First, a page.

AURORA, Colo. (CBS4)- When Aurora City Council voted unanimously this month to put retired Denver Fire Captain Harold Johnson on their powerful Civil Service Commission, they apparently had no idea about his history. The Denver Fire Department had terminated Johnson in 2015 for lying, compromising the safety of subordinates, "bullying" and "volatile" behavior and being "sexist and racist towards others."
"I am embarrassed and appalled at my vote," said Aurora Councilman Dave Gruber.
He said he only learned Friday morning of Johnson's employment history with the Denver Fire Department through news reports.
"I didn't know any of it. We made a mistake and we have to do something to rectify it."
Another council member, Juan Marcano, also told CBS4, "I had no idea about this. This is just unacceptable."
He had not seen any of the previous news reporting on Johnson until shown by CBS4.
"Wow, this is something else," said Marcano, as he read about Johnson's employment history.
Johnson had been with DFD for 21 years prior to his 2015 firing. In his termination letter, the department wrote he was being cut loose due to "Your repeated use of racial epithets; your pornographic and sophomoric comments at work; your demeaning treatment of women; your commitment to your personal cellphone over your duty to your crew and citizens; and your inability to tell the truth have no place in the Denver Fire Department or the Department of Safety."
At the time, Johnson either disputed most of the DFD findings, said he couldn't remember details of various incidents or said it was part of "firehouse culture."
Johnson told CBS4 he applied for the Aurora Civil Service Commission job at the urging of a friend but said he was "shocked" when they called him to tell him he was appointed to the five-member board.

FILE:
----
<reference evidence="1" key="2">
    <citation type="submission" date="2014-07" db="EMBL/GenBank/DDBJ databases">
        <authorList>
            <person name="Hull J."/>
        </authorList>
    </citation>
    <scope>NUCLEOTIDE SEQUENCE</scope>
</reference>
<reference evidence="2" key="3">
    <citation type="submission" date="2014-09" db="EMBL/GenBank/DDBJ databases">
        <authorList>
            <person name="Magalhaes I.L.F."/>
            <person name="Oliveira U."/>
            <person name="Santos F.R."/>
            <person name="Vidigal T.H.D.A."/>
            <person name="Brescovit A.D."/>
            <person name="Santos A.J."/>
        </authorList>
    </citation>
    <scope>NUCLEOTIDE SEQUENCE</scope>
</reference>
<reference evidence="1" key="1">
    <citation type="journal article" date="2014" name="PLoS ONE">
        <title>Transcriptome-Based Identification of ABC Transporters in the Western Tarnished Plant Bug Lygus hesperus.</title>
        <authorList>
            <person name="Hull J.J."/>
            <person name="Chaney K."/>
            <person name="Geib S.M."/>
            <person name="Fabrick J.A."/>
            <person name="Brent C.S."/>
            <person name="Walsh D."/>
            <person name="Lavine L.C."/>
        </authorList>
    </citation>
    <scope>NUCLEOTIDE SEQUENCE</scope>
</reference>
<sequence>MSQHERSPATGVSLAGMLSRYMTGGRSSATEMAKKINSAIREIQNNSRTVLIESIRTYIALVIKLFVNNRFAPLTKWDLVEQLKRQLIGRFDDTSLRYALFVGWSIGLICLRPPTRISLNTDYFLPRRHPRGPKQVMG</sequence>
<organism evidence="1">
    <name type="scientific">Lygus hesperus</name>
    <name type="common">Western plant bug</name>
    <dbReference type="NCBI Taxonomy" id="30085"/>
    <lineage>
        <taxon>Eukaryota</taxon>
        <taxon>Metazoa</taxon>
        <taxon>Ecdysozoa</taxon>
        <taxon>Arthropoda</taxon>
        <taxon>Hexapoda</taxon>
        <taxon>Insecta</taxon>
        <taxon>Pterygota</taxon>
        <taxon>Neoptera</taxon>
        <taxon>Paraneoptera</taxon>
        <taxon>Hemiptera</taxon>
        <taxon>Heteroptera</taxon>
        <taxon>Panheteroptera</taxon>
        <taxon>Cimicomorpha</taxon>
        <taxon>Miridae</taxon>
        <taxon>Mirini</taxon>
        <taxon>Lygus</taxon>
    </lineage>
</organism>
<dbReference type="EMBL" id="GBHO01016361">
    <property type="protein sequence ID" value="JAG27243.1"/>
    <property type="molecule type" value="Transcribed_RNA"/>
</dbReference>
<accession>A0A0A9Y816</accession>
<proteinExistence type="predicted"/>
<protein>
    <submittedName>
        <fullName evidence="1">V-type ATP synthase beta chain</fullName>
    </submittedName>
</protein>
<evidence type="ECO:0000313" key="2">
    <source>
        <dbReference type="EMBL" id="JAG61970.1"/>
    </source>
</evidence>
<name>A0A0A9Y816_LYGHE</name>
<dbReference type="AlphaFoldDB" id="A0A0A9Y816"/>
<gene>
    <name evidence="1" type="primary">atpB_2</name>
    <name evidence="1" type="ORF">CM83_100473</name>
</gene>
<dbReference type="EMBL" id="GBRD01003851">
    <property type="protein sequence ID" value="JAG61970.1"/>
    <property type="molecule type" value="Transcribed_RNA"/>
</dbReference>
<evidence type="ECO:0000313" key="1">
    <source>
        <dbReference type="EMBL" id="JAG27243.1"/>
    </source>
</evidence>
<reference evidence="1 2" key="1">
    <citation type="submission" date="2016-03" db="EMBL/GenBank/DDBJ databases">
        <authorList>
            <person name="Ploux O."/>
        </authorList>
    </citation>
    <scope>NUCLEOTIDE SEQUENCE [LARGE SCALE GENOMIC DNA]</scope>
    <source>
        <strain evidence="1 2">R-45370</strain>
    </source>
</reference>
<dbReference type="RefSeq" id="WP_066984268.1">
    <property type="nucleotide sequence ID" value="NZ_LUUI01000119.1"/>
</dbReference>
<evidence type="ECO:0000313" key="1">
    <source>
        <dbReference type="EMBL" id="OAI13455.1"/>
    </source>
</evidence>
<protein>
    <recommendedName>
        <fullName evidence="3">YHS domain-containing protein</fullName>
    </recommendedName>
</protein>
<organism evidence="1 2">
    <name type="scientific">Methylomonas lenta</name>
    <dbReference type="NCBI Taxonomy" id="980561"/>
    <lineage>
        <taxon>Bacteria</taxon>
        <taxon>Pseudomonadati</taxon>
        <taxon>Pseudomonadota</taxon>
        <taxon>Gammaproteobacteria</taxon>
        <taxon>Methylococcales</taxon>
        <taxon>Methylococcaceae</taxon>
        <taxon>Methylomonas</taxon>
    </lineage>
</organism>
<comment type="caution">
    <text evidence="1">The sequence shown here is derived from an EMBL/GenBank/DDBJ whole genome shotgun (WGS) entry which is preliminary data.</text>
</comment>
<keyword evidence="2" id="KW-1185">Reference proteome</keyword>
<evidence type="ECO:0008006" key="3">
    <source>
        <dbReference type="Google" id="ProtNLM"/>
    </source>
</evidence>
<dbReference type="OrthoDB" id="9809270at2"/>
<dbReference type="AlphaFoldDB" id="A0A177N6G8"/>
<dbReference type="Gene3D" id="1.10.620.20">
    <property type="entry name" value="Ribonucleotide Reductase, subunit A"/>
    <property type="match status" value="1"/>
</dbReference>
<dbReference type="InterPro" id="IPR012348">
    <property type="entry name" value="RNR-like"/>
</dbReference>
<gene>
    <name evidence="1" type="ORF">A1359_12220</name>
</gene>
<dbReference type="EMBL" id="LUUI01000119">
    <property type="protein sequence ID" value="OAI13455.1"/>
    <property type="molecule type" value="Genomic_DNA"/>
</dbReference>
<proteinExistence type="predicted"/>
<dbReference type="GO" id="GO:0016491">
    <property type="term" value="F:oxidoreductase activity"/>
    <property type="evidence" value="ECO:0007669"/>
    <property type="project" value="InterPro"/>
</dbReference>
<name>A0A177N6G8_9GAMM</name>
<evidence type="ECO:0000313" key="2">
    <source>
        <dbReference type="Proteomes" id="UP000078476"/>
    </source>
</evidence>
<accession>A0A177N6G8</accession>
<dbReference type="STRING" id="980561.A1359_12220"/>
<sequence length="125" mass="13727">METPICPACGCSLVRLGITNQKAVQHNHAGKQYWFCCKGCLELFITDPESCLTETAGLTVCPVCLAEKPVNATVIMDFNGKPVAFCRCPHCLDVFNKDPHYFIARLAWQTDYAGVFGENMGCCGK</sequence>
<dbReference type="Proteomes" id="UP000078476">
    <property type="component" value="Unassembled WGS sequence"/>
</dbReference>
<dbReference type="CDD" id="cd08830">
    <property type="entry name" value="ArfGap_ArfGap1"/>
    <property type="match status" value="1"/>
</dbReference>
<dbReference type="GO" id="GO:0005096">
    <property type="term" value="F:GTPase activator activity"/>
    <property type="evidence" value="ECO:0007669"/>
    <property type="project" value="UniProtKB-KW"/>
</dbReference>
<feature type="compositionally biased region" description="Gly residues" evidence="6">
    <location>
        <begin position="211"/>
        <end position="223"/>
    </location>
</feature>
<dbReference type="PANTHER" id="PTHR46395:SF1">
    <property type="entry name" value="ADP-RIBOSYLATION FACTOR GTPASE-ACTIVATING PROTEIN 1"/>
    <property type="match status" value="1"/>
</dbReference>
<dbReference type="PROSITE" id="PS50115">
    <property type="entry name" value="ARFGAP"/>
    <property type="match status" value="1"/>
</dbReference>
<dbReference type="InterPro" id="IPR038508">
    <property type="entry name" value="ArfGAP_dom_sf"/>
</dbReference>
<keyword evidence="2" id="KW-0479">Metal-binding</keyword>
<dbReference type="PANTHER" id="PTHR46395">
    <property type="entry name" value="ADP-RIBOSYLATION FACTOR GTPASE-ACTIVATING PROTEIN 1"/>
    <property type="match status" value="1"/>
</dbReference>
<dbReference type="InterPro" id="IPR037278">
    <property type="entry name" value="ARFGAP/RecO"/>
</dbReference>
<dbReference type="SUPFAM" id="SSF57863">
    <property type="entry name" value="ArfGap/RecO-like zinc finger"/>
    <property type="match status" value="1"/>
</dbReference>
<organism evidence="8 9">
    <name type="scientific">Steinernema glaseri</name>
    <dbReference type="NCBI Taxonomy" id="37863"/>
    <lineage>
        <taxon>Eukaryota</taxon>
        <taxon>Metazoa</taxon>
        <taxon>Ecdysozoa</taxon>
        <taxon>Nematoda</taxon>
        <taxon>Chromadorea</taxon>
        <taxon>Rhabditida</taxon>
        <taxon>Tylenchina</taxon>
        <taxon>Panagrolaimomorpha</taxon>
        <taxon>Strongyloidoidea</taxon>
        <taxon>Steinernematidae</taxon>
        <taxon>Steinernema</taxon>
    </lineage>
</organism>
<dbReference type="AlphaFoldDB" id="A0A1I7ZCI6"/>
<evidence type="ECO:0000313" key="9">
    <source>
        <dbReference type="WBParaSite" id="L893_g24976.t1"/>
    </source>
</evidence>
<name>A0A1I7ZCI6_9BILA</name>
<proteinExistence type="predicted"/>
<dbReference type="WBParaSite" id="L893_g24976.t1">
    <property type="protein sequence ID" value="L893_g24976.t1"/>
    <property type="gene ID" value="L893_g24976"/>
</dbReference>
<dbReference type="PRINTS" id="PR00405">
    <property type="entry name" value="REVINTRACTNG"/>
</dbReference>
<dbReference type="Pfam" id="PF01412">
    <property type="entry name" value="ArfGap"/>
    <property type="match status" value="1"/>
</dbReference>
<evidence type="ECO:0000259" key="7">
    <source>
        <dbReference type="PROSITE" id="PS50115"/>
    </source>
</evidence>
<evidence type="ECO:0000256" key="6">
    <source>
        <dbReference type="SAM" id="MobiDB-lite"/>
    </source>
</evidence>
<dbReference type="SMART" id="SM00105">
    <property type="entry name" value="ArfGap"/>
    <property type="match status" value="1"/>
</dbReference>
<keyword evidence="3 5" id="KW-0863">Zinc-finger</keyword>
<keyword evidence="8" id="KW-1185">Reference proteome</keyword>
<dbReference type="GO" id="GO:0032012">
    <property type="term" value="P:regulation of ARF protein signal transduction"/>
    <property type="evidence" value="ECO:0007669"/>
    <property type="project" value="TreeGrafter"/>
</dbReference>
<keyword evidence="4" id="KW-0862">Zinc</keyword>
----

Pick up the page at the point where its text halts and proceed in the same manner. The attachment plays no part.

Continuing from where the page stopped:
"Are you sure?" he replied. "There's too much background. They're not going to hire me."
He told CBS4, "I didn't hide anything."
But it's clear Aurora City Council also didn't look very hard. Gruber said the hiring decision was made based on Johnson's interview with city council and his resume.
"All of his answers were good answers," said Gruber, who said he liked that Johnson had been a command officer with the fire department and had coached youth sports.
The Civil Service Commission has the last word over personnel decisions in the police and fire departments, including hirings, firings and other disciplinary affairs.
The commission recently upheld the firing of Aurora police officers who took "selfies" near a memorial for Elijah McClain.
Gruber said they will now move to reconsider Johnson's hiring and replace him with another candidate.
"We all got taken advantage of," complained Marcano.
"This is embarrassing," said Gruber. "I own this mistake."
Calls and emails to the administrator of the Aurora Civil Service Commission were not returned.
Johnson said as late as Thursday, the Civil Service Commission brought him in to set up direct deposit for his paycheck, which he said was minimum wage, and get him an identification card. He fully expects his appointment will get rescinded.
"It's their loss," said Johnson who added, "You think they would do due diligence."
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